The FDA received a black eye Wednesday when its plan to widen the distribution of the morning after pill to include 16-year-olds was overruled by the US Health and Human Services secretary.
The ruling forces adolescents, under the age of 16, to continue to have to get a prescription (and therefore parental consent) in order to take the morning after pill. The problem is that the pill must be taken as quickly after sex as possible, or its effectiveness drops off substantially. That’s exactly why Teva Pharmaceuticals applied to the FDA to make the drug easily accessible to women of all ages – over the counter. The FDA agreed.
Because we as a nation won’t deal with reality that our kids are having sex, they continue having uneducated, unprotected sex. But if denial of research and reality is how politicians and religious leaders want to play it when it comes to teen sex, then they should at least give klds a safe, discreet option to disrupt their chances of pregnancy after the fact. One that can be dispensed without a prescription.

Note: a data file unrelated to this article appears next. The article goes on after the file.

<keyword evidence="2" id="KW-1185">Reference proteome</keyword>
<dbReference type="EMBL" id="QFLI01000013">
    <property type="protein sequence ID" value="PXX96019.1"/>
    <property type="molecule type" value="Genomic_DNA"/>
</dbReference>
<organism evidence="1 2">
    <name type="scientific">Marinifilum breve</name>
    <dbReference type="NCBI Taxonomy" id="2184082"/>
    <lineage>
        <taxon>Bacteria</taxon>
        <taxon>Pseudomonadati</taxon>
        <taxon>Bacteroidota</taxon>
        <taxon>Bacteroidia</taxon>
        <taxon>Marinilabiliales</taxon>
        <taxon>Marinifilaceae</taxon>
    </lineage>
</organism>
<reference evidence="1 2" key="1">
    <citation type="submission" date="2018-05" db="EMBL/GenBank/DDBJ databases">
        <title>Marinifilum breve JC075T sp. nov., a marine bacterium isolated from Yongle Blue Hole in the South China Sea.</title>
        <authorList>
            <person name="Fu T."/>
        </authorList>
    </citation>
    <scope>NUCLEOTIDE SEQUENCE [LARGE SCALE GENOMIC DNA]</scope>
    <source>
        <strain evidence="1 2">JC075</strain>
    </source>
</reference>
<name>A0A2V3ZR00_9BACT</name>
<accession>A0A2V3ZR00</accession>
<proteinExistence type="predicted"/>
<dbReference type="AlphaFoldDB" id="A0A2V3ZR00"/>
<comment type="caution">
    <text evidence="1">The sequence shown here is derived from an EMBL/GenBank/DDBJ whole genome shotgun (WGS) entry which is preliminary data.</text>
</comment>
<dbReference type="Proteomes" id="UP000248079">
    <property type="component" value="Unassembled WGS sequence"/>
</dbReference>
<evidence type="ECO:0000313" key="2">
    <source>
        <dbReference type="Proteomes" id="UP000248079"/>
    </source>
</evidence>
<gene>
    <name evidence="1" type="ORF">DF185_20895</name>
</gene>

However, even though FDA scientists agree that the morning after pill is safe and effective in adolescent females in potentially preventing ovulation, political pressure has, once again, drowned out the science in a turbulent sea of morality.
Sorry 16-year-olds. Even though we don’t want you having sex, we apparently we do want you having children.